These are not products that lend themselves to do-it-yourself installation, except for small bathroom vanity countertops. Granite and quartz are very heavy materials, and even a relatively small 36-inch countertop weighs close to 100 pounds. It is best to have a pro fabricate and install your countertop. If you do choose to do it yourself, granite and quartz countertops are installed in the same fashion. If you are spending the money on either costly material, it does not make sense to take risks on DIY installation.
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Maintenance and Durability
Though both materials are very durable, there is a decided advantage here to quartz over granite. However, there is one disadvantage of quartz countertops when it comes to heat resistance. Let's break down the maintenance and durability issues for each material.
- Sealing: Granite is a relatively porous stone that requires sealing upon installation, then periodic sealing on an ongoing basis. Quartz, on the other hand, does not require sealing, thanks to the resins used in the fabrication of the slabs.
- Cracking: Granite slabs may have inherent flaws that make them prone to cracking. Quartz material is uniform throughout, which means the material rarely cracks.
- Staining: The resins in quartz countertops make them considerably more resistant to staining than granite.
- Bacterial resistance: Quartz is also less susceptible to harboring bacteria, again thanks to the resins that make the surface less porous than granite.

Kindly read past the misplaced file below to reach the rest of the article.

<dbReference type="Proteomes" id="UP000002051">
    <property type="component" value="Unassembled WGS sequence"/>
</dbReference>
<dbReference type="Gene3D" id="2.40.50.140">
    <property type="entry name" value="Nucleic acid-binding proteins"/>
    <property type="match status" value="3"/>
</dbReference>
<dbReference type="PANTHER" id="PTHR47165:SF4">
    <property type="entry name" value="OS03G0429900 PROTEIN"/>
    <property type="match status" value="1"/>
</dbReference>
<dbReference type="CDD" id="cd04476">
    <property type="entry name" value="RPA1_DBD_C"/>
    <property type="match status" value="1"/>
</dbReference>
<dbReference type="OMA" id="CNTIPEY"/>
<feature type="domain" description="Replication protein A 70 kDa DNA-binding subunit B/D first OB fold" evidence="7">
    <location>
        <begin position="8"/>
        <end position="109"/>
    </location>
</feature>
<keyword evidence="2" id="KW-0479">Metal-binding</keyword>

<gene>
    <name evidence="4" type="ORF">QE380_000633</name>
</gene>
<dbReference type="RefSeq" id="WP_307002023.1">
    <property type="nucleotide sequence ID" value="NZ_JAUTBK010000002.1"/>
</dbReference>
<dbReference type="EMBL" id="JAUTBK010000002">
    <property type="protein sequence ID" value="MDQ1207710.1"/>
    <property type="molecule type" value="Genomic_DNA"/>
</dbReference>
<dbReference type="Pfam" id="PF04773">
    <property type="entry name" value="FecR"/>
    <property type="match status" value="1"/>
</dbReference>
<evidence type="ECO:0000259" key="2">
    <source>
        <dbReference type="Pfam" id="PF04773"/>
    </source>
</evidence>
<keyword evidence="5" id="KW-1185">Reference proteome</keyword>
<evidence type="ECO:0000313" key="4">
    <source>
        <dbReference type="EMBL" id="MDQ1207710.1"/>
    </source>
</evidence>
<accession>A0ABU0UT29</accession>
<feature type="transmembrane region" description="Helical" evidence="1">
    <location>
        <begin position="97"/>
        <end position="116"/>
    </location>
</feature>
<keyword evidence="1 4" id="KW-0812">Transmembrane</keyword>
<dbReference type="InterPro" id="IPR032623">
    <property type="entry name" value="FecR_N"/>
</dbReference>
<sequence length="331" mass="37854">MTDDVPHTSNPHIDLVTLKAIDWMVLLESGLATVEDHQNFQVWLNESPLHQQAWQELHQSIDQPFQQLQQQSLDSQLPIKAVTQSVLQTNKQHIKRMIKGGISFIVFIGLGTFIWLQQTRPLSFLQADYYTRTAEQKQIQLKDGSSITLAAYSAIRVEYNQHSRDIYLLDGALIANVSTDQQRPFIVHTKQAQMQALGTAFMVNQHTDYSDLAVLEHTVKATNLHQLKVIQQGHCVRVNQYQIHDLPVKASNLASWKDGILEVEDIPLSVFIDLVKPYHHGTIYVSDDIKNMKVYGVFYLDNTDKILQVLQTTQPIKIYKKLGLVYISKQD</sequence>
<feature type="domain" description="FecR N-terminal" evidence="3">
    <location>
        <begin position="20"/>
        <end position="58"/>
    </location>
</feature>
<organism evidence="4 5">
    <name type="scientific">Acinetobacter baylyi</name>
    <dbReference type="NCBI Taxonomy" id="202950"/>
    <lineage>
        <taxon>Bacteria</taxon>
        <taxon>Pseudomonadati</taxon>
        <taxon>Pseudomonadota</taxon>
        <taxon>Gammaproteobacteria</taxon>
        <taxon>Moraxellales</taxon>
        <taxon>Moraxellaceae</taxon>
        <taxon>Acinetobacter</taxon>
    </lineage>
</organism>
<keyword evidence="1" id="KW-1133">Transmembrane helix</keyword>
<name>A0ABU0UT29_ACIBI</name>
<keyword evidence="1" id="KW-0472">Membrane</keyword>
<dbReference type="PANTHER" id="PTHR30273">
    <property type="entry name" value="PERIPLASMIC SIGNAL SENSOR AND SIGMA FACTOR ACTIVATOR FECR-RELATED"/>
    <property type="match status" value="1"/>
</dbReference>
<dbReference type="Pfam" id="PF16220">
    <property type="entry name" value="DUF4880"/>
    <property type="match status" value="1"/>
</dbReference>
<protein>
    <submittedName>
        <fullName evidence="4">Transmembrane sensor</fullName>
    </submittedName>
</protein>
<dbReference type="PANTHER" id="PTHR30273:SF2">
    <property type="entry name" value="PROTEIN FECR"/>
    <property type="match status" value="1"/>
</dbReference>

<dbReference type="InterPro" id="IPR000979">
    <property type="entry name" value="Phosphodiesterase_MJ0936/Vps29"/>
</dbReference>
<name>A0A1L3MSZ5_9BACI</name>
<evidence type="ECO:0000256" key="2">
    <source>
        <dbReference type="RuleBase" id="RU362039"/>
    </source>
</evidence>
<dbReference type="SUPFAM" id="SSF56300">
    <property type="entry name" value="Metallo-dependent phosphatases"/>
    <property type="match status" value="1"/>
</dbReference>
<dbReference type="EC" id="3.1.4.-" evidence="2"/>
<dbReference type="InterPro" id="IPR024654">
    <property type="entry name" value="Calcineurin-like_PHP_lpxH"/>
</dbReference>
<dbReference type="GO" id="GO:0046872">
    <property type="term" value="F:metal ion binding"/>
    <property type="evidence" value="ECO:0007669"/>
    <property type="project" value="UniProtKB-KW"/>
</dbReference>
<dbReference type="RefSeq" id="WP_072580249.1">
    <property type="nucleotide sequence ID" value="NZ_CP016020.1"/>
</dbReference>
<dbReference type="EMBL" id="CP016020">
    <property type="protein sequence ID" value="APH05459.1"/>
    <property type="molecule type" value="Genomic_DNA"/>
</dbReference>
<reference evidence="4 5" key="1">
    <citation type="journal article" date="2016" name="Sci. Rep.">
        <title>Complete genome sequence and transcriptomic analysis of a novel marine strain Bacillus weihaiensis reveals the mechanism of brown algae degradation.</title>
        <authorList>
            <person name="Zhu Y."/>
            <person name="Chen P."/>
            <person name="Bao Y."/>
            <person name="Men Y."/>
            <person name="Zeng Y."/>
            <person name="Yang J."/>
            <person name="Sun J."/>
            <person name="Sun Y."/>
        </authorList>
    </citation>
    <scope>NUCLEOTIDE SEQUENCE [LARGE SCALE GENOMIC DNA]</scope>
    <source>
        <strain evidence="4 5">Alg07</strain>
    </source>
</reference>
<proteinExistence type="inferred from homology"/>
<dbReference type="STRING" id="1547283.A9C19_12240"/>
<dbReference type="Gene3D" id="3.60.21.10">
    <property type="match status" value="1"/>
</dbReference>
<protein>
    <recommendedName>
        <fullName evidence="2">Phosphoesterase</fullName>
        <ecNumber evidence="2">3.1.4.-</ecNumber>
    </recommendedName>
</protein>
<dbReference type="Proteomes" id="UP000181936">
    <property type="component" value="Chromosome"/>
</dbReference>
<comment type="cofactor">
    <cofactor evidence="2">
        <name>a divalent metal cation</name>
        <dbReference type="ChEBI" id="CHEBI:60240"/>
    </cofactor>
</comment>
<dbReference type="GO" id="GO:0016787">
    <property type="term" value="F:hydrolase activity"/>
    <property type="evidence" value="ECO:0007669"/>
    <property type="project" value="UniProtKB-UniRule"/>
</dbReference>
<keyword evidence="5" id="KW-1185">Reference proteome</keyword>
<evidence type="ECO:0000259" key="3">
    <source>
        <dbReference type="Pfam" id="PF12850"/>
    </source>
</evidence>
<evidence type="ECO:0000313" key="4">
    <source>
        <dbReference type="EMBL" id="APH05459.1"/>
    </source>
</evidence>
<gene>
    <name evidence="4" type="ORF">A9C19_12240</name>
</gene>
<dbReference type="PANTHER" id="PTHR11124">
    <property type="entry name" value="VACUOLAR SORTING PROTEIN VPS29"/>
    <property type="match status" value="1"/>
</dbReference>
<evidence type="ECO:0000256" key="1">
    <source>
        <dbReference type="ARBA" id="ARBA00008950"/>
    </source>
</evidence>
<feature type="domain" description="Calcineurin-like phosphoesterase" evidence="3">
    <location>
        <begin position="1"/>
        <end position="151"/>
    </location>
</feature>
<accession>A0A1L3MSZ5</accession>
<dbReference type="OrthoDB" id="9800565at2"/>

- Heat resistance: Though both materials are considered heat-resistant, granite can withstand much higher temperatures than quartz. Granite is one of the most heat resistant materials available for countertops. You can place a hot pot or pan directly on granite and the material will not be immediately affected unlike quartz, which may become scorched (this also applies to bathrooms where there are hot hair styling appliances).
Real Estate Value
These are both superior building materials that will impress prospective buyers. When compared to laminate or ceramic tile countertops, both granite and quartz may slightly improve the real estate value of your home. There may be some buyers who give a slight advantage to granite since it is a more natural material.
Both granite and quartz are high-end countertop materials that add real estate value to a home. Granite appeals to people who like all-natural materials, while quartz offers easier maintenance and slightly better durability.
What's the difference between granite and quartz?
Granite is an all-natural solid stone, while quartz is an engineered stone that is made up of crushed quartz and other stone byproducts.
Which is easier to care for and maintain, granite or quartz?
Quartz and granite are both easy to maintain by cleaning with mild dish soap and water. Granite is porous and requires a sealant upon installation to protect it against stains. This sealant should be repeated every one to three years. Quartz does not require a sealant.
Do granite or quartz countertops help with the resale value of your home?
Absolutely! Both countertop types will add value to your home and up the resale price when selling the house.
Granite Countertops and Radiation. Environmental Protection Agency.